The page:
This year, more than any other in recent memory, advisers will have no shortage of good reasons to meet with clients in the run-up to April 5.
This tax year and next are the last chances for highearners with relevant income of £130,000 and above to get full marginal tax relief on their pension contributions. Those with a history of regular monthly or quarterly contributions above £20,000 a year can continue to pay in what they were paying before the changes were announced. Those with a history of annual and single contributions can pay up to their average contribution over the previous three tax years capped at £30,000. Everyone else can pay in £20,000.
Then there are the income tax changes. From April 6, marginal income above £150,000 will suffer tax at 50 per cent. Taxable income in the £100,000 to £112,950 margin will suffer a 60 per cent effective charge, as the personal allowance is whittled away at a rate of £1 for every £2 income. Keeping income under these thresholds is desirable.
Those with investment income can reduce their income subject to income tax by either sheltering it within a tax wrapper that does not generate income or within a fund that generates gains. Life insurance investment bonds fall within the former category and have the handy facility to withdraw 5 per cent of the original investment each year without any immediate tax liability. Zero dividend preference shares or mutual funds investing in growth stocks are other alternatives.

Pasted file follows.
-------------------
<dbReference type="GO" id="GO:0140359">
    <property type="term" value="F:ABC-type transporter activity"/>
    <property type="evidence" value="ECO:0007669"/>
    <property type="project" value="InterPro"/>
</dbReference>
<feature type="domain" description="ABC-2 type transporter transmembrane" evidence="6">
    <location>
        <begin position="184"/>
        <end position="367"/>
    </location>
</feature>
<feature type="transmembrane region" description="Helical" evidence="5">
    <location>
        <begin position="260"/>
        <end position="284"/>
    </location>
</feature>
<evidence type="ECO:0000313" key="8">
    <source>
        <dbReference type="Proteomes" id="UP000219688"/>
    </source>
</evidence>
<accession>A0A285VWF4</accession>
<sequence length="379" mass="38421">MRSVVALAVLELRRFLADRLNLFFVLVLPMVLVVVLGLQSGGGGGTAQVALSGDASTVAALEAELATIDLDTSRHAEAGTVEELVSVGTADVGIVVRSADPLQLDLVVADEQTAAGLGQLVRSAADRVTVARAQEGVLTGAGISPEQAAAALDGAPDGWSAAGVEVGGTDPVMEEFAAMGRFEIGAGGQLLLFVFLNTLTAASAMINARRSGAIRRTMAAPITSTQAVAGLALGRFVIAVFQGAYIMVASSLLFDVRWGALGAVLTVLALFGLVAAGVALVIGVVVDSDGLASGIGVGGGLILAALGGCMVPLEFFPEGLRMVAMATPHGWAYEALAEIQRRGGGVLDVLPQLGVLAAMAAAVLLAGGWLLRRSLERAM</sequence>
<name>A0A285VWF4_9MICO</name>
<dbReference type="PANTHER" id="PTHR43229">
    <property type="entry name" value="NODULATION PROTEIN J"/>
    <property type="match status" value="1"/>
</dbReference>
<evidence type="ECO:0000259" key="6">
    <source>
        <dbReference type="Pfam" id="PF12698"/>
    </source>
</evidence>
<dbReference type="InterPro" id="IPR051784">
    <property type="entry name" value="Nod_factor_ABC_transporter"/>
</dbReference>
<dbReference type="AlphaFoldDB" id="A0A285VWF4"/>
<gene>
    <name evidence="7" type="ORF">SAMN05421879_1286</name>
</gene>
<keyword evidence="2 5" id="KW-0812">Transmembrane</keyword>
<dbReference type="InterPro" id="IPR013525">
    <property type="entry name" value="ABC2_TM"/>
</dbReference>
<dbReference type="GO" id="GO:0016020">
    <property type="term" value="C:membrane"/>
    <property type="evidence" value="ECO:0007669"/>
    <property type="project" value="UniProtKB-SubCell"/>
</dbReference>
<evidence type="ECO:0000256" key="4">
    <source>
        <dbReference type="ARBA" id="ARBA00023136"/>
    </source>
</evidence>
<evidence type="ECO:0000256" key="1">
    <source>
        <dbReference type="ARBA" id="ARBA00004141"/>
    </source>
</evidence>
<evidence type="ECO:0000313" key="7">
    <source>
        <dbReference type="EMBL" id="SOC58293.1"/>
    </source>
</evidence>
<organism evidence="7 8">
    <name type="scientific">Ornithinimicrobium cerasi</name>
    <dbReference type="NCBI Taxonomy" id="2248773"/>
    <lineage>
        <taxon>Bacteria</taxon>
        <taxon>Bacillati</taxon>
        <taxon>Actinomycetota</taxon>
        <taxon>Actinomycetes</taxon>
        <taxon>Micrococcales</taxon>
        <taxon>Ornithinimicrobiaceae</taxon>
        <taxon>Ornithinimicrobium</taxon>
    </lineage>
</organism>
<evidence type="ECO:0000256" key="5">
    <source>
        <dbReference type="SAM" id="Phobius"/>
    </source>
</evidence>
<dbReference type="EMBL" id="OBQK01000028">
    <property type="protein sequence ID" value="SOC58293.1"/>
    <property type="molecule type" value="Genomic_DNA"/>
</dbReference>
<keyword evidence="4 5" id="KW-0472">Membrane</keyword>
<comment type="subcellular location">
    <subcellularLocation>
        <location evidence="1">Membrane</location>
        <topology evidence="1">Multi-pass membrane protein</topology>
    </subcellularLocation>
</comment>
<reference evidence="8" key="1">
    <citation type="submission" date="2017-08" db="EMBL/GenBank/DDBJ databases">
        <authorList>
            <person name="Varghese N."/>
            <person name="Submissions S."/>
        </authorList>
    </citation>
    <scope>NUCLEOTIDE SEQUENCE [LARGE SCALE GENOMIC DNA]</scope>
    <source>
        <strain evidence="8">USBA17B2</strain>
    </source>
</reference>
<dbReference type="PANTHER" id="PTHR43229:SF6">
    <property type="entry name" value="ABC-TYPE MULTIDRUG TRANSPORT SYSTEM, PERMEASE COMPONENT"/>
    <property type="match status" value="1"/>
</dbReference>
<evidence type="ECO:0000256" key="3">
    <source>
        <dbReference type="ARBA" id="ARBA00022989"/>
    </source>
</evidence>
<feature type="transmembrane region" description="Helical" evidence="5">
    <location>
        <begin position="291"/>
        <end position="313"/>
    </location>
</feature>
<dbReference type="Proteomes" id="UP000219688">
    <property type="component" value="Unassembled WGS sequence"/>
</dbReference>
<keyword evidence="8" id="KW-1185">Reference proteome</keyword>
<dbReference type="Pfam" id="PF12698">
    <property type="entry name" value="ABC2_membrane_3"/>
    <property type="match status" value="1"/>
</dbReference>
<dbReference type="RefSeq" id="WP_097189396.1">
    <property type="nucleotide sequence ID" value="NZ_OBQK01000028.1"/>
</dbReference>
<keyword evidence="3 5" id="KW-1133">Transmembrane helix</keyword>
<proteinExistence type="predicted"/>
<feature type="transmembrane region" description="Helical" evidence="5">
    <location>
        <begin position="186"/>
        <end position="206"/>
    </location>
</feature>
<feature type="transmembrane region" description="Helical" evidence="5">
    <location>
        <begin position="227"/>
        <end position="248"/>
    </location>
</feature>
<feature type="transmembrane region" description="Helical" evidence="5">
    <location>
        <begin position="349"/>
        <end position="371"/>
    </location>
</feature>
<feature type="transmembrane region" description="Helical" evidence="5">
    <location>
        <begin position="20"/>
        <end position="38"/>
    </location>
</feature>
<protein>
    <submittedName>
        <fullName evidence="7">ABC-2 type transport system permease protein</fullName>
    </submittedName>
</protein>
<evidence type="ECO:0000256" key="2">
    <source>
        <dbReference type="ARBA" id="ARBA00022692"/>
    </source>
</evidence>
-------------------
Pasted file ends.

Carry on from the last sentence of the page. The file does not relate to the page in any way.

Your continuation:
New salary sacrifices in return for a pension contribution – set up after the Budget or pre-Budget – are not effective in avoiding the new pension tax charges but they retain their usefulness for those who are not caught. For example, someone with £110,000 of taxable income can sacrifice £10,000 and if their employer is prepared to rebate the full National Insurance saved into the employee’s pension, an effective rate of over 65 per cent tax relief can be achieved.
Even for those who cannot enter into a sacrifice arrangement, a pension contribution of £10,000 set against taxable income of £110,000 will generate an effective rate of 60 per cent tax relief.
For those facing 50 per cent tax, the benefit of gain-based investments takes on added attraction, as the disparity between 50 per cent tax on the one hand, and 18 per cent tax on the other (with an annual allowance to boot), is brought into sharp relief. Paying pension contributions up to their £20,000 limit (or more if applicable) for 2009/10 and 2010/11 is also an effective income-tax-mitigating tactic for this group.
With an election due, Budget Day will almost certainly land in March. Don’t discount the chance of a hat-trick of Budget pension tax cuts.
John Lawson is head of pensions policy at Standard Life